Also inevitably, where there is grain there are small mammals. I’ve seen brown rats climbing the bushes where the feeders used to be sited, balancing out along the branches and reaching out to grab the feeder. I once surprised two who were dining on bird food and in their desperation to get away, they were climbing over each other. Recently, with the fox a regular visitor, I haven’t seen any rats. I did see a small bank vole though – I know because I’ve recently completed a mammal ID course for the National Trust.

I have two regular magpie visitors. I dislike magpies in general and refuse to give them the courtesy of saying the rhyme (“One for sorrow, two for joy etc”) as they used to torment my blind and deaf old stray cat (now long gone). But these two are little characters and have been named for the rhyme. This morning, they were both drinking from a bowl of water I’d set up for the purpose, and then they decided to explore the mostly dry pond. All I could see was the occasional head popping up to see what was going on.

I have a pair of blackbirds that have been regulars in the garden for years. They were here earlier in the year, gathering nesting material from the pond and taking advantage of the sheep’s wool I’d put out for the purpose. But the nest was elsewhere. They’re back again and today they have been gathering more nesting material, and feeding on the dried worms I put down in their favourite quiet spot.

I have seagulls – they steal the food that I put down for the fox. And today, I had a special visitor. I was sat in the garden reading and watching the antics of the sparrows, pigeons and blackbirds when I started to notice everything going quiet. The normally vocal sparrows were disappearing deep into the bushes. The pigeon fighting in the tree stopped. The blackbirds flew off and the magpies followed them. There was no activity in the garden. I noticed a few seagulls wheeling about high up and then a red kite flew low over the garden. It was at the same height as the tree and had taken an interest in my garden for some reason. I managed to grab the camera (it’s always to hand) and went out to get some photos. I expected the kite to fly off or at least climb higher but it continued to wheel and float about 30 feet above me. The gulls weren’t happy but weren’t interfering like they normally do. I had a full five minute flying display as the kite flew off and came back again. It was such a beautiful sight and I felt privileged to see this magnificent wild bird hunting. Ironically, I’d been at the bird of prey centre at the Botanical Gardens on Friday, watching kites on display.

Also in my garden, the visitor can see butterflies (my next project is to try and attract more) bees, wasps, plenty of flies, spiders and in recent years (although not this year) a frog. In the fading autumn evening light, bats can be seen flying over the garden. In the past I’ve had a hedgehog or two. a squirrel, robins, blue tits and starlings. It’s a lovely place to spend an hour or so just sitting and watching (and listening to) the world go by.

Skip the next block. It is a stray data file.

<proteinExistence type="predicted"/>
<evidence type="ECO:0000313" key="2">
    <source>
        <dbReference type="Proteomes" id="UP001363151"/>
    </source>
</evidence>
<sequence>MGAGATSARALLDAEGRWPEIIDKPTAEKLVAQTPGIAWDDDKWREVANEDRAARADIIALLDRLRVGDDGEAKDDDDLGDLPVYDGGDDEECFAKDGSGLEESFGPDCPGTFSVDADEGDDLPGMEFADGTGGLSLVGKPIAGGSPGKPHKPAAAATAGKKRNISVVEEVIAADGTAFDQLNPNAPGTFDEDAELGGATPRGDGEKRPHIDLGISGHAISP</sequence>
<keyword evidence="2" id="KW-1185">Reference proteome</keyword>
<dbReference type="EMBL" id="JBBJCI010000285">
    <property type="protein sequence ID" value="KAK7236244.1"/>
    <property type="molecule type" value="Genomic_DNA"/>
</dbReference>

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Tits and secrets

Ok, lets get the tittering out of the way. The tits are, of course birds. Feathered birds. The court order doesn’t allow me to keep any other kinds of tits in the garden any more. This morning after I’d had breakfast, I watched as a number of Blue Tits, Great Tits and House Sparrows flitted back and forth between the bushes and my bird feeder. I managed to get some photographs of them too.

After yesterday’s walk, Rufus was struggling a little with his knee. So today, I decided that he should have a rest from walks. I explained this to him but he didn’t seem that impressed. So I had to tell him a little white lie. I said that I was going shopping. Which I sort of did, but then set off to explore a couple of parts of Gower I haven’t been to before. He still doesn’t know and thinks I’m a particularly hesitant shopper. Don’t say anything. It’s our secret.

A book on local history I have been reading intrigued me about a few places on the Gower Way. The book is ‘Real Gower’ by Nigel Jenkins and is worth a read if you’re interested in little histories of Gower told through anecdotes by a local writer. A friend had mentioned Carmel chapel, a ruin near Cilonnen, as being potentially photogenic and I read some of the history of the place in this book. So that became my first point of interest. I thought I knew where I was going and I headed off the north Gower road , past the place where my car was broken into, and on through the anonymous, tree-lined little lanes towards Cilonnen.

At the T junction, I headed west, wondering if I should have turned right instead. About a mile later, I wished I had as I had to negotiate a partially blocked road where a lorry was unloading scaffolding. Helpfully, they had put corrugated iron and wood in the ditch to allow vehicles to crawl past. Unhelpfully, the corrugated iron was ready to slice into my tyres. Helpfully, one of the guys offloading the scaffolding came over and rearranged the wood and I managed to get past. But it quickly dawned on me that I had gone the wrong way. Rather than turn around and risk my tyres again, I drove on along through new parts of Gower and enjoyed the drive despite ever narrowing lanes and pot-holed roads. Eventually, I emerged into familiar territory near Llanrhidian and turned back towards Fairwood Common again.